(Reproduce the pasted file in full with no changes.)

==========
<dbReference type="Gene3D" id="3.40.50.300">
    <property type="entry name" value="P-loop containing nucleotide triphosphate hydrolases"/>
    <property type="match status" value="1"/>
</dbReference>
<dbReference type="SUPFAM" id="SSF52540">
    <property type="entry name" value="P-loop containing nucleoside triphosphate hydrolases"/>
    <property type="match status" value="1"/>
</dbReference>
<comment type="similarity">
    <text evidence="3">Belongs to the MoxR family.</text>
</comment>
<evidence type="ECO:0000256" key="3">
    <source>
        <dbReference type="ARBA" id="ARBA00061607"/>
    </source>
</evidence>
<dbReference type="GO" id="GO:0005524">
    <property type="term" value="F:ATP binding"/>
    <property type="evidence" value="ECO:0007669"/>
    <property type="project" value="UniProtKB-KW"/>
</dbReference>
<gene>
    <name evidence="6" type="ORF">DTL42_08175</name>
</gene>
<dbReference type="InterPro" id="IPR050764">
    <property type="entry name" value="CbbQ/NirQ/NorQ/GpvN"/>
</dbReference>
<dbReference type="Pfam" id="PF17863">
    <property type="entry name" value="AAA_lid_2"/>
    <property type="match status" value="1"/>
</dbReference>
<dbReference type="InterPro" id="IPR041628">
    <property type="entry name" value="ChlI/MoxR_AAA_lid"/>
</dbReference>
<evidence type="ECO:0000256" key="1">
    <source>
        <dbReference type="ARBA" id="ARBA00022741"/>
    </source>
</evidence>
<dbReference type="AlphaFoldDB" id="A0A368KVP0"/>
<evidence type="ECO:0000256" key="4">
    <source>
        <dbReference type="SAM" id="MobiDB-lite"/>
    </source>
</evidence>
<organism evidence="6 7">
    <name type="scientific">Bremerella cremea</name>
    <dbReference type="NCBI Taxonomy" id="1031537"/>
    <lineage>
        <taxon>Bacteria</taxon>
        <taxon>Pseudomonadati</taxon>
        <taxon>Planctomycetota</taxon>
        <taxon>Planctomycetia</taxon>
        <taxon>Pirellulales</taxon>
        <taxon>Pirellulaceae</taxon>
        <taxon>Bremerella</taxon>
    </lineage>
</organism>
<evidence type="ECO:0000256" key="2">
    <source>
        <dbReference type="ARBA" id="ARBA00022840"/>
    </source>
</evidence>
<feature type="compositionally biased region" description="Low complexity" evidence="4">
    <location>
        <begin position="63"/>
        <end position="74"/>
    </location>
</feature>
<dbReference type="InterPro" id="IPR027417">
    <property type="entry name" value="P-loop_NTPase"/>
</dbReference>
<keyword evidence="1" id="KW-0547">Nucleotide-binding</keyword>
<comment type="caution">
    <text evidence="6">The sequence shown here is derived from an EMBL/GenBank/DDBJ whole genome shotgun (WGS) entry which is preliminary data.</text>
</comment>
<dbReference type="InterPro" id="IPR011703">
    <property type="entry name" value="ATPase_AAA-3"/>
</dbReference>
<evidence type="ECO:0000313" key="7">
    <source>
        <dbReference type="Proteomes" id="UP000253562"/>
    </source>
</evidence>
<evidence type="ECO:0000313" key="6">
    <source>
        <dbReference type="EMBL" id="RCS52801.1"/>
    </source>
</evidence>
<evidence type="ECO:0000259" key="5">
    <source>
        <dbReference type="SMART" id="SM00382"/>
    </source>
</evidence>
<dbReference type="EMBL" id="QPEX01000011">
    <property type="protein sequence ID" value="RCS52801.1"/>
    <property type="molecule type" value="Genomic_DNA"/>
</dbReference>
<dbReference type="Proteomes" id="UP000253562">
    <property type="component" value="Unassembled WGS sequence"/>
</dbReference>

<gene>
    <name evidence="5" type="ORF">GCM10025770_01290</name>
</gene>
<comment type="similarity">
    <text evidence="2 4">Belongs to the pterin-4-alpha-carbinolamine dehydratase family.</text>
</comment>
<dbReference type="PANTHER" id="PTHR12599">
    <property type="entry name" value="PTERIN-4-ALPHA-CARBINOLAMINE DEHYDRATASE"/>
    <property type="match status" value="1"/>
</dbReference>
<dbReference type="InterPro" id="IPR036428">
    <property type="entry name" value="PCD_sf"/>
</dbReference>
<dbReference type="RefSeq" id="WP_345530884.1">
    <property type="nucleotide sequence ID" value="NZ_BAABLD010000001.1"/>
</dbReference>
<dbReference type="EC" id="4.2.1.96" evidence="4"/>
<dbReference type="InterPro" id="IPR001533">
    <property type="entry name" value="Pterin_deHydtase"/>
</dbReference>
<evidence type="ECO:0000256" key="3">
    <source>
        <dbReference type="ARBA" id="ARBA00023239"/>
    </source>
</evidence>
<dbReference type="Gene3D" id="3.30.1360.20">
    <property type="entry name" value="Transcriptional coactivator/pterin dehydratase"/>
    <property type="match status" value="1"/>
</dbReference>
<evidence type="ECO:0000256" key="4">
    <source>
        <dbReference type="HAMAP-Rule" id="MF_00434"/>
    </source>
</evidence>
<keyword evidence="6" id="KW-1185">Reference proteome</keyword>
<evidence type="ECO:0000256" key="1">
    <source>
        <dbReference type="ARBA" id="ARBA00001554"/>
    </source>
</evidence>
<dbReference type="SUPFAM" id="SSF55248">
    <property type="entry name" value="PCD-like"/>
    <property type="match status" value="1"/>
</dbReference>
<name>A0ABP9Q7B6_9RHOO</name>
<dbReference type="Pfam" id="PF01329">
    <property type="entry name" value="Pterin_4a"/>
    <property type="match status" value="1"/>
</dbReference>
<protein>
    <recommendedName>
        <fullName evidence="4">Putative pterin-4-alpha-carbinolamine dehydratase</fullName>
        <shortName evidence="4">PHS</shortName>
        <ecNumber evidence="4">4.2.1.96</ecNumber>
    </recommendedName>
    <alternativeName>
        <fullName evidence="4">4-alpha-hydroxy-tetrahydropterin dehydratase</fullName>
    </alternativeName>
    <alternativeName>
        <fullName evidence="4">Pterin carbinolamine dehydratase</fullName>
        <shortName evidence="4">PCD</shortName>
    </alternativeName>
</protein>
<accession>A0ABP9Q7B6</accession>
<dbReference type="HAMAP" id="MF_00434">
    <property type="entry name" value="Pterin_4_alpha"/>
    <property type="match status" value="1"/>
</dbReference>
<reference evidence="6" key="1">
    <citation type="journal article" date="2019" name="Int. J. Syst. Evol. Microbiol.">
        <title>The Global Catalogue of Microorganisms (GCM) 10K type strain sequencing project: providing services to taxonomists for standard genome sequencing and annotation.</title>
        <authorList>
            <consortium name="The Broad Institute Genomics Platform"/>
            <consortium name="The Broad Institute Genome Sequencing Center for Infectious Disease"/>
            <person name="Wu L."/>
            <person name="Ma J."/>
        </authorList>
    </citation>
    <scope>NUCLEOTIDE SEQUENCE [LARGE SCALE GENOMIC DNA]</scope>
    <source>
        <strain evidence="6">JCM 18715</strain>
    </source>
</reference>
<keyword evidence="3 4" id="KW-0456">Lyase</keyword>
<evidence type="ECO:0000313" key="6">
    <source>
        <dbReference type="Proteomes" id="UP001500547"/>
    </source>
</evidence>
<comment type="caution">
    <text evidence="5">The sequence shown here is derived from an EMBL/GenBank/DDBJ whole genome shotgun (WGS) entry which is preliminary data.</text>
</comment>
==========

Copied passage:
<dbReference type="Gene3D" id="3.40.50.300">
    <property type="entry name" value="P-loop containing nucleotide triphosphate hydrolases"/>
    <property type="match status" value="1"/>
</dbReference>
<dbReference type="SUPFAM" id="SSF52540">
    <property type="entry name" value="P-loop containing nucleoside triphosphate hydrolases"/>
    <property type="match status" value="1"/>
</dbReference>
<comment type="similarity">
    <text evidence="3">Belongs to the MoxR family.</text>
</comment>
<evidence type="ECO:0000256" key="3">
    <source>
        <dbReference type="ARBA" id="ARBA00061607"/>
    </source>
</evidence>
<dbReference type="GO" id="GO:0005524">
    <property type="term" value="F:ATP binding"/>
    <property type="evidence" value="ECO:0007669"/>
    <property type="project" value="UniProtKB-KW"/>
</dbReference>
<gene>
    <name evidence="6" type="ORF">DTL42_08175</name>
</gene>
<dbReference type="InterPro" id="IPR050764">
    <property type="entry name" value="CbbQ/NirQ/NorQ/GpvN"/>
</dbReference>
<dbReference type="Pfam" id="PF17863">
    <property type="entry name" value="AAA_lid_2"/>
    <property type="match status" value="1"/>
</dbReference>
<dbReference type="InterPro" id="IPR041628">
    <property type="entry name" value="ChlI/MoxR_AAA_lid"/>
</dbReference>
<evidence type="ECO:0000256" key="1">
    <source>
        <dbReference type="ARBA" id="ARBA00022741"/>
    </source>
</evidence>
<dbReference type="AlphaFoldDB" id="A0A368KVP0"/>
<evidence type="ECO:0000256" key="4">
    <source>
        <dbReference type="SAM" id="MobiDB-lite"/>
    </source>
</evidence>
<organism evidence="6 7">
    <name type="scientific">Bremerella cremea</name>
    <dbReference type="NCBI Taxonomy" id="1031537"/>
    <lineage>
        <taxon>Bacteria</taxon>
        <taxon>Pseudomonadati</taxon>
        <taxon>Planctomycetota</taxon>
        <taxon>Planctomycetia</taxon>
        <taxon>Pirellulales</taxon>
        <taxon>Pirellulaceae</taxon>
        <taxon>Bremerella</taxon>
    </lineage>
</organism>
<evidence type="ECO:0000256" key="2">
    <source>
        <dbReference type="ARBA" id="ARBA00022840"/>
    </source>
</evidence>
<feature type="compositionally biased region" description="Low complexity" evidence="4">
    <location>
        <begin position="63"/>
        <end position="74"/>
    </location>
</feature>
<dbReference type="InterPro" id="IPR027417">
    <property type="entry name" value="P-loop_NTPase"/>
</dbReference>
<keyword evidence="1" id="KW-0547">Nucleotide-binding</keyword>
<comment type="caution">
    <text evidence="6">The sequence shown here is derived from an EMBL/GenBank/DDBJ whole genome shotgun (WGS) entry which is preliminary data.</text>
</comment>
<dbReference type="InterPro" id="IPR011703">
    <property type="entry name" value="ATPase_AAA-3"/>
</dbReference>
<evidence type="ECO:0000313" key="7">
    <source>
        <dbReference type="Proteomes" id="UP000253562"/>
    </source>
</evidence>
<evidence type="ECO:0000313" key="6">
    <source>
        <dbReference type="EMBL" id="RCS52801.1"/>
    </source>
</evidence>
<evidence type="ECO:0000259" key="5">
    <source>
        <dbReference type="SMART" id="SM00382"/>
    </source>
</evidence>
<dbReference type="EMBL" id="QPEX01000011">
    <property type="protein sequence ID" value="RCS52801.1"/>
    <property type="molecule type" value="Genomic_DNA"/>
</dbReference>
<dbReference type="Proteomes" id="UP000253562">
    <property type="component" value="Unassembled WGS sequence"/>
</dbReference>

<gene>
    <name evidence="5" type="ORF">GCM10025770_01290</name>
</gene>
<comment type="similarity">
    <text evidence="2 4">Belongs to the pterin-4-alpha-carbinolamine dehydratase family.</text>
</comment>
<dbReference type="PANTHER" id="PTHR12599">
    <property type="entry name" value="PTERIN-4-ALPHA-CARBINOLAMINE DEHYDRATASE"/>
    <property type="match status" value="1"/>
</dbReference>
<dbReference type="InterPro" id="IPR036428">
    <property type="entry name" value="PCD_sf"/>
</dbReference>
<dbReference type="RefSeq" id="WP_345530884.1">
    <property type="nucleotide sequence ID" value="NZ_BAABLD010000001.1"/>
</dbReference>
<dbReference type="EC" id="4.2.1.96" evidence="4"/>
<dbReference type="InterPro" id="IPR001533">
    <property type="entry name" value="Pterin_deHydtase"/>
</dbReference>
<evidence type="ECO:0000256" key="3">
    <source>
        <dbReference type="ARBA" id="ARBA00023239"/>
    </source>
</evidence>
<dbReference type="Gene3D" id="3.30.1360.20">
    <property type="entry name" value="Transcriptional coactivator/pterin dehydratase"/>
    <property type="match status" value="1"/>
</dbReference>
<evidence type="ECO:0000256" key="4">
    <source>
        <dbReference type="HAMAP-Rule" id="MF_00434"/>
    </source>
</evidence>
<keyword evidence="6" id="KW-1185">Reference proteome</keyword>
<evidence type="ECO:0000256" key="1">
    <source>
        <dbReference type="ARBA" id="ARBA00001554"/>
    </source>
</evidence>
<dbReference type="SUPFAM" id="SSF55248">
    <property type="entry name" value="PCD-like"/>
    <property type="match status" value="1"/>
</dbReference>
<name>A0ABP9Q7B6_9RHOO</name>
<dbReference type="Pfam" id="PF01329">
    <property type="entry name" value="Pterin_4a"/>
    <property type="match status" value="1"/>
</dbReference>
<protein>
    <recommendedName>
        <fullName evidence="4">Putative pterin-4-alpha-carbinolamine dehydratase</fullName>
        <shortName evidence="4">PHS</shortName>
        <ecNumber evidence="4">4.2.1.96</ecNumber>
    </recommendedName>
    <alternativeName>
        <fullName evidence="4">4-alpha-hydroxy-tetrahydropterin dehydratase</fullName>
    </alternativeName>
    <alternativeName>
        <fullName evidence="4">Pterin carbinolamine dehydratase</fullName>
        <shortName evidence="4">PCD</shortName>
    </alternativeName>
</protein>
<accession>A0ABP9Q7B6</accession>
<dbReference type="HAMAP" id="MF_00434">
    <property type="entry name" value="Pterin_4_alpha"/>
    <property type="match status" value="1"/>
</dbReference>
<reference evidence="6" key="1">
    <citation type="journal article" date="2019" name="Int. J. Syst. Evol. Microbiol.">
        <title>The Global Catalogue of Microorganisms (GCM) 10K type strain sequencing project: providing services to taxonomists for standard genome sequencing and annotation.</title>
        <authorList>
            <consortium name="The Broad Institute Genomics Platform"/>
            <consortium name="The Broad Institute Genome Sequencing Center for Infectious Disease"/>
            <person name="Wu L."/>
            <person name="Ma J."/>
        </authorList>
    </citation>
    <scope>NUCLEOTIDE SEQUENCE [LARGE SCALE GENOMIC DNA]</scope>
    <source>
        <strain evidence="6">JCM 18715</strain>
    </source>
</reference>
<keyword evidence="3 4" id="KW-0456">Lyase</keyword>
<evidence type="ECO:0000313" key="6">
    <source>
        <dbReference type="Proteomes" id="UP001500547"/>
    </source>
</evidence>
<comment type="caution">
    <text evidence="5">The sequence shown here is derived from an EMBL/GenBank/DDBJ whole genome shotgun (WGS) entry which is preliminary data.</text>
</comment>